California’s Legislature and the Governor signaled to manufacturers that the state will be a more competitive place to invest over the next eight years by passing an eight-year 4.19 cent sales tax exemption on the purchase of manufacturing equipment. This was a three and a half year increase over the four and a half year exemption passed earlier this month.
The California Manufacturers & Technology Association (CMTA) is pleased to support the package and acknowledges the work done by the Administration and the Legislature to develop a revitalized economic development program for our state.
“Manufacturing jobs are more often the middle-wage jobs that allow a worker to earn a decent wage and benefits that can support a family,” said Assemblyman Jeff Gorell during the legislative floor discussion. “By extending the sunset on the manufacturers tax exemption from four and a half to eight years, we are incentivizing long-term investments and commitment to grow jobs fueling new economic growth.”
“This puts California in the mix for the next round of manufacturing investments,” said CMTA president, Jack Stewart. “With so many other states exempting this tax, today’s action will help reverse our investment losses to other states and grow high wage jobs in California.”
Because manufacturers have decades-long planning horizons for major investments and three to five-year capital budgets for ongoing purchases of equipment, the short four and a half year sunset originally proposed was not long enough to incentivize new manufacturing investment.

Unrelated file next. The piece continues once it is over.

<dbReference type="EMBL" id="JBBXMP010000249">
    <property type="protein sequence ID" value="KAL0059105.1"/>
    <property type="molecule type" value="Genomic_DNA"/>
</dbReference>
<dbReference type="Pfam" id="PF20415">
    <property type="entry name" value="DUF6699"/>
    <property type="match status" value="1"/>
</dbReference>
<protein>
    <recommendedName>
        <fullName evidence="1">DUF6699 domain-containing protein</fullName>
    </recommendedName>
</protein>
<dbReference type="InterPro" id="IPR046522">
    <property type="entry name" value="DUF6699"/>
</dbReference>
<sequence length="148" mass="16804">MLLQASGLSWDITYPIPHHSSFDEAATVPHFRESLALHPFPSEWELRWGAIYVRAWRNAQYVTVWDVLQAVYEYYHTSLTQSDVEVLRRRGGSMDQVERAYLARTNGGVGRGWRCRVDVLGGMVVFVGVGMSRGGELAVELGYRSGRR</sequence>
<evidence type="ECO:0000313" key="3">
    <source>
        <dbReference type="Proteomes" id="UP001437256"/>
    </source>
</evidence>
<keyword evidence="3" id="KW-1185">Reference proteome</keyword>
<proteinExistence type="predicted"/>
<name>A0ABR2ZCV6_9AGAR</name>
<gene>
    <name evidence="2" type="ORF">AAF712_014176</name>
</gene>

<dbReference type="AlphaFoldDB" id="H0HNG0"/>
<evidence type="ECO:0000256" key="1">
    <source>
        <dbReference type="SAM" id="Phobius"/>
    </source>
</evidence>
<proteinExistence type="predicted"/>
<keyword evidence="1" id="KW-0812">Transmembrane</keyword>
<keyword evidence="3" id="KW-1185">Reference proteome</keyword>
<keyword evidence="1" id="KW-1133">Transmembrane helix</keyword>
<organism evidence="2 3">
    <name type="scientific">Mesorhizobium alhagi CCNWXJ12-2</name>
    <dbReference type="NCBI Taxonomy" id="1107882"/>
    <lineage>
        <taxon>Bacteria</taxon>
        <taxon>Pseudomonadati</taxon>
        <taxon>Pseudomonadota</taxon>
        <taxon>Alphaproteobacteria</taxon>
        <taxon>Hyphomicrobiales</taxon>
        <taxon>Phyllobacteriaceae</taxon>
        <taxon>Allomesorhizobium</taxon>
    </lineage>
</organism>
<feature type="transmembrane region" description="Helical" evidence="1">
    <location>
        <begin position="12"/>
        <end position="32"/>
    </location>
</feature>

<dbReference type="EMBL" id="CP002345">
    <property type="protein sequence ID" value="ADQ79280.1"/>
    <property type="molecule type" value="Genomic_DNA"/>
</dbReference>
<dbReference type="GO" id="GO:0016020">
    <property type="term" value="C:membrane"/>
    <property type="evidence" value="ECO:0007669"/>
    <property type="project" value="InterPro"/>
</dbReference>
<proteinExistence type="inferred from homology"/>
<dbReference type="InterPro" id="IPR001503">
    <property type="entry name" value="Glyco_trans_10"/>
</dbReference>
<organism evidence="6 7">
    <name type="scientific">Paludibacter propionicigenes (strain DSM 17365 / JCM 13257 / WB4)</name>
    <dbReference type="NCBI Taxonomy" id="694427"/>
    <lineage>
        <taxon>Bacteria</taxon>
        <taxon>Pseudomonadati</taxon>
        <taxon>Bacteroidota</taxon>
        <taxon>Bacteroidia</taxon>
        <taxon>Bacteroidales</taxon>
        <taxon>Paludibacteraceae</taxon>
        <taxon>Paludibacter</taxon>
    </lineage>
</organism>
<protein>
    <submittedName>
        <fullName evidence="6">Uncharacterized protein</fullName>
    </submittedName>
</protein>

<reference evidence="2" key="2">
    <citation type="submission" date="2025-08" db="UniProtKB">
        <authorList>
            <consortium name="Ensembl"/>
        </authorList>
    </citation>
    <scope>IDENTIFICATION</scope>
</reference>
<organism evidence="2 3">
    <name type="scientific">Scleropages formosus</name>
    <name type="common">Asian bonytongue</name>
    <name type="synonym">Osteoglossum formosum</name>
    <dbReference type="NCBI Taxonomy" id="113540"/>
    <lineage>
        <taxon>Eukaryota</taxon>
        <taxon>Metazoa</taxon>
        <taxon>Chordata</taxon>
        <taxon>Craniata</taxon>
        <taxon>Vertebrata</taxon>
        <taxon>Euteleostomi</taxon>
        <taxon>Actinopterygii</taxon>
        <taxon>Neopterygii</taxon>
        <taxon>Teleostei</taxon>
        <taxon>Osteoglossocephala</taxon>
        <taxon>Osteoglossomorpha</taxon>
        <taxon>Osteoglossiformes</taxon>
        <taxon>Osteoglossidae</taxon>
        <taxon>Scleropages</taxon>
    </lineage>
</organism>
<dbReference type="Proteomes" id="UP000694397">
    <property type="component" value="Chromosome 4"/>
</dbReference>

CMTA has pushed for a long-term statewide sales tax exemption every year since the Manufacturers Investment Credit expired in 2003.
In that time the state’s manufacturing investments have declined as a percentage of the nation’s total growth, and in 2012 California attracted barely one percent of U.S. manufacturing investments.
“An eight-year sunset on the manufacturing sales tax exemption is a terrific start to improving California’s manufacturing climate,” said Stewart. “We look forward to working with GoBiz, the Legislature and the Administration to make this policy work along with the additional new economic development tools contained in SB 90 and AB 93.”
“We urge state leaders to continue working on economic development strategies to replace beneficial incentives lost with the elimination of the Enterprise Zone program. Bringing jobs to the hardest hit areas of California should be our highest priority,” Stewart concluded.